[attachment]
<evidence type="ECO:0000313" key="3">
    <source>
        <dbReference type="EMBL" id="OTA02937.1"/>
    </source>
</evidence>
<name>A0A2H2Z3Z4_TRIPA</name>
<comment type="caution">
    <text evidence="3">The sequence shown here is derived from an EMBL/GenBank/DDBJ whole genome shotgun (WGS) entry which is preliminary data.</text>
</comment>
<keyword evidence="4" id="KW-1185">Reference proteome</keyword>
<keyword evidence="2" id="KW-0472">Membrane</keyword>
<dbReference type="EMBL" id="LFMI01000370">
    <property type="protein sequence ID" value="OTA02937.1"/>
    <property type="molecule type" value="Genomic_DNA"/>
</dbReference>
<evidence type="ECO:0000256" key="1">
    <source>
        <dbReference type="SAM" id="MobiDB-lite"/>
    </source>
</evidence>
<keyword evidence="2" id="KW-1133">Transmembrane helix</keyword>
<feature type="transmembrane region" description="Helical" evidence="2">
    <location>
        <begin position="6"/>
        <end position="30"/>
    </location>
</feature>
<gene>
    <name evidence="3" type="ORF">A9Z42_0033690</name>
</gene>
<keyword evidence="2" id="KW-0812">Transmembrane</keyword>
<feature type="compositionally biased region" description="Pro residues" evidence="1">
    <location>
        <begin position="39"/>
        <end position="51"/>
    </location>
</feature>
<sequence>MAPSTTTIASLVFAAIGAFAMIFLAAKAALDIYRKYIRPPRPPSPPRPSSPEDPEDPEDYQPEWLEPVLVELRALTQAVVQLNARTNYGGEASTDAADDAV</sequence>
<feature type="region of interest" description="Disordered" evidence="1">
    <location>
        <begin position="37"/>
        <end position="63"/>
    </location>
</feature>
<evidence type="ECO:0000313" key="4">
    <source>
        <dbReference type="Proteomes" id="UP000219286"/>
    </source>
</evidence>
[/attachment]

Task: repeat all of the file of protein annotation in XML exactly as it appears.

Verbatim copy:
<evidence type="ECO:0000313" key="3">
    <source>
        <dbReference type="EMBL" id="OTA02937.1"/>
    </source>
</evidence>
<name>A0A2H2Z3Z4_TRIPA</name>
<comment type="caution">
    <text evidence="3">The sequence shown here is derived from an EMBL/GenBank/DDBJ whole genome shotgun (WGS) entry which is preliminary data.</text>
</comment>
<keyword evidence="4" id="KW-1185">Reference proteome</keyword>
<keyword evidence="2" id="KW-0472">Membrane</keyword>
<dbReference type="EMBL" id="LFMI01000370">
    <property type="protein sequence ID" value="OTA02937.1"/>
    <property type="molecule type" value="Genomic_DNA"/>
</dbReference>
<evidence type="ECO:0000256" key="1">
    <source>
        <dbReference type="SAM" id="MobiDB-lite"/>
    </source>
</evidence>
<keyword evidence="2" id="KW-1133">Transmembrane helix</keyword>
<feature type="transmembrane region" description="Helical" evidence="2">
    <location>
        <begin position="6"/>
        <end position="30"/>
    </location>
</feature>
<gene>
    <name evidence="3" type="ORF">A9Z42_0033690</name>
</gene>
<keyword evidence="2" id="KW-0812">Transmembrane</keyword>
<feature type="compositionally biased region" description="Pro residues" evidence="1">
    <location>
        <begin position="39"/>
        <end position="51"/>
    </location>
</feature>
<sequence>MAPSTTTIASLVFAAIGAFAMIFLAAKAALDIYRKYIRPPRPPSPPRPSSPEDPEDPEDYQPEWLEPVLVELRALTQAVVQLNARTNYGGEASTDAADDAV</sequence>
<feature type="region of interest" description="Disordered" evidence="1">
    <location>
        <begin position="37"/>
        <end position="63"/>
    </location>
</feature>
<evidence type="ECO:0000313" key="4">
    <source>
        <dbReference type="Proteomes" id="UP000219286"/>
    </source>
</evidence>